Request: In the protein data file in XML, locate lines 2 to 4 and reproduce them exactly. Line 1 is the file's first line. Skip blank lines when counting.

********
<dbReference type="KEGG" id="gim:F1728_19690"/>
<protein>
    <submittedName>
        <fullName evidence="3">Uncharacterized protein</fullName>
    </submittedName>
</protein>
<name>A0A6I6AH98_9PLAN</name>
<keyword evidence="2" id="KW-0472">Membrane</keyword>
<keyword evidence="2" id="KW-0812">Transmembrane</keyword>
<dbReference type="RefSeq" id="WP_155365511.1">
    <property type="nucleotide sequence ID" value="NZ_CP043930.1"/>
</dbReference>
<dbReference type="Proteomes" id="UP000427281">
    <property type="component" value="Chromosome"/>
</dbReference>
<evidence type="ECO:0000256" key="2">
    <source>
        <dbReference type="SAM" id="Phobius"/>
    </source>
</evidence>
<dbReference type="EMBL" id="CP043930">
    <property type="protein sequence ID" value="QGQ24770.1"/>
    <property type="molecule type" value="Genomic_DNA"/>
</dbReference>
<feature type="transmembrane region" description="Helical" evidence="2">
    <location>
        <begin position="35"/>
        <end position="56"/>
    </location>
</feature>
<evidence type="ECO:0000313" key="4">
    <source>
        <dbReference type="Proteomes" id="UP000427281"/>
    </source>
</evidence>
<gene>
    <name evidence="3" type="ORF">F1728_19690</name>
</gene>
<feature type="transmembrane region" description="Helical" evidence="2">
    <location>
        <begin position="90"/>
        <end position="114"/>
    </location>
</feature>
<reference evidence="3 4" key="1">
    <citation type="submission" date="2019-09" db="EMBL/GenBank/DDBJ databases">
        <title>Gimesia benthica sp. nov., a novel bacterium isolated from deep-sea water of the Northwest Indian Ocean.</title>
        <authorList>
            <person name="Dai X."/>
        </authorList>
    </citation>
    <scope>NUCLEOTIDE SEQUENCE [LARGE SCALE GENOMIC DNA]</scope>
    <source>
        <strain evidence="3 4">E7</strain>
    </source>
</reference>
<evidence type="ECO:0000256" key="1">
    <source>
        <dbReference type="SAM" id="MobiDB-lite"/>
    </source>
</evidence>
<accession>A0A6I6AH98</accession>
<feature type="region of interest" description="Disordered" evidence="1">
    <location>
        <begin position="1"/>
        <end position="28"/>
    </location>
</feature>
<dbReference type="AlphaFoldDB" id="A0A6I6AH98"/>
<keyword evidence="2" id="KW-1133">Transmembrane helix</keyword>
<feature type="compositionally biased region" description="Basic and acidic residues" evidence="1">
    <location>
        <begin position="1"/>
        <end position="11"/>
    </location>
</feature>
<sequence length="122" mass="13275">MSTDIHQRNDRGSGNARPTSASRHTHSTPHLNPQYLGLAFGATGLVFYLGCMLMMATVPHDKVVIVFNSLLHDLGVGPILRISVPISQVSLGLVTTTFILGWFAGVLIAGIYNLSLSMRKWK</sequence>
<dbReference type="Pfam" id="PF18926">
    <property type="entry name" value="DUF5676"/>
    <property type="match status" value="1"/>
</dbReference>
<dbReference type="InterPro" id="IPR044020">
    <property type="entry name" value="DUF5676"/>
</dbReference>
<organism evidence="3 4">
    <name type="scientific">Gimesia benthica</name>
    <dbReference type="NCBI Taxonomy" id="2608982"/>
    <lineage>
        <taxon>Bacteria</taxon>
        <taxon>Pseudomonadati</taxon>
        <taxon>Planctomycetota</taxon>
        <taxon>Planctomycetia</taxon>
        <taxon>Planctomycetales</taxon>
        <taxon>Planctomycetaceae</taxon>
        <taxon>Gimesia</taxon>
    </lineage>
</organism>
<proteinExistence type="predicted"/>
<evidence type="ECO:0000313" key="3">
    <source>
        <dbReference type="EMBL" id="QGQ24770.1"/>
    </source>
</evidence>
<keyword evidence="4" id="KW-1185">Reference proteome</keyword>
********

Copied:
<protein>
    <submittedName>
        <fullName evidence="3">Uncharacterized protein</fullName>